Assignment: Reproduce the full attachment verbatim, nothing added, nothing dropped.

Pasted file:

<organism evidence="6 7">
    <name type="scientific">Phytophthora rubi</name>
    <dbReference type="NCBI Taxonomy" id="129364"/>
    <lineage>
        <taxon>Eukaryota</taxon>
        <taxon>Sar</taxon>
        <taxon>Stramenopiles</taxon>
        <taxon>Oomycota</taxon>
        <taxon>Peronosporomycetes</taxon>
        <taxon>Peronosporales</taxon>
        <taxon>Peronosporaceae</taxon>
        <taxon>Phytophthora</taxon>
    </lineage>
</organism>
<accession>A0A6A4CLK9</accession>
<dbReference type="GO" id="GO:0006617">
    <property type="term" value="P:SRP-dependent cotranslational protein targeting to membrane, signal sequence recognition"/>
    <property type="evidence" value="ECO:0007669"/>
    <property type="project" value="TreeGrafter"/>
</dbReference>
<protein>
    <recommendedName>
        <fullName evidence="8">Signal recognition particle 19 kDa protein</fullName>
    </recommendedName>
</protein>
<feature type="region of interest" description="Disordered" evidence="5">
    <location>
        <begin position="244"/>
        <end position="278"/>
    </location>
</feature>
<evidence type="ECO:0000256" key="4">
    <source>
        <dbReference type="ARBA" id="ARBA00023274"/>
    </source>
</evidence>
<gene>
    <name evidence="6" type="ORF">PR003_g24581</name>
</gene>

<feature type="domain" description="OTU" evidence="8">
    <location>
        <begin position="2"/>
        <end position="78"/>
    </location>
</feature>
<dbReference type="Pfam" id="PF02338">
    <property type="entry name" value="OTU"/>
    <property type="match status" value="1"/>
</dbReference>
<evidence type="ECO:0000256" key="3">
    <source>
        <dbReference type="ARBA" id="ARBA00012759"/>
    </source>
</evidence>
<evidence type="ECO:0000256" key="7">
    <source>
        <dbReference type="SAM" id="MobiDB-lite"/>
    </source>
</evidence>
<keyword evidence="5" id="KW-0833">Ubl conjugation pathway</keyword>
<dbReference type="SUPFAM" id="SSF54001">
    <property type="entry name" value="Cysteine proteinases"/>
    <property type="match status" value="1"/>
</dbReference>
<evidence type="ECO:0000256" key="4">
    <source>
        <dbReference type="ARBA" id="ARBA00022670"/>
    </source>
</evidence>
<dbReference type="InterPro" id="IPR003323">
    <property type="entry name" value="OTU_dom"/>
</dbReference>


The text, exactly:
<organism evidence="6 7">
    <name type="scientific">Phytophthora rubi</name>
    <dbReference type="NCBI Taxonomy" id="129364"/>
    <lineage>
        <taxon>Eukaryota</taxon>
        <taxon>Sar</taxon>
        <taxon>Stramenopiles</taxon>
        <taxon>Oomycota</taxon>
        <taxon>Peronosporomycetes</taxon>
        <taxon>Peronosporales</taxon>
        <taxon>Peronosporaceae</taxon>
        <taxon>Phytophthora</taxon>
    </lineage>
</organism>
<accession>A0A6A4CLK9</accession>
<dbReference type="GO" id="GO:0006617">
    <property type="term" value="P:SRP-dependent cotranslational protein targeting to membrane, signal sequence recognition"/>
    <property type="evidence" value="ECO:0007669"/>
    <property type="project" value="TreeGrafter"/>
</dbReference>
<protein>
    <recommendedName>
        <fullName evidence="8">Signal recognition particle 19 kDa protein</fullName>
    </recommendedName>
</protein>
<feature type="region of interest" description="Disordered" evidence="5">
    <location>
        <begin position="244"/>
        <end position="278"/>
    </location>
</feature>
<evidence type="ECO:0000256" key="4">
    <source>
        <dbReference type="ARBA" id="ARBA00023274"/>
    </source>
</evidence>
<gene>
    <name evidence="6" type="ORF">PR003_g24581</name>
</gene>

<feature type="domain" description="OTU" evidence="8">
    <location>
        <begin position="2"/>
        <end position="78"/>
    </location>
</feature>
<dbReference type="Pfam" id="PF02338">
    <property type="entry name" value="OTU"/>
    <property type="match status" value="1"/>
</dbReference>
<evidence type="ECO:0000256" key="3">
    <source>
        <dbReference type="ARBA" id="ARBA00012759"/>
    </source>
</evidence>
<evidence type="ECO:0000256" key="7">
    <source>
        <dbReference type="SAM" id="MobiDB-lite"/>
    </source>
</evidence>
<keyword evidence="5" id="KW-0833">Ubl conjugation pathway</keyword>
<dbReference type="SUPFAM" id="SSF54001">
    <property type="entry name" value="Cysteine proteinases"/>
    <property type="match status" value="1"/>
</dbReference>
<evidence type="ECO:0000256" key="4">
    <source>
        <dbReference type="ARBA" id="ARBA00022670"/>
    </source>
</evidence>
<dbReference type="InterPro" id="IPR003323">
    <property type="entry name" value="OTU_dom"/>
</dbReference>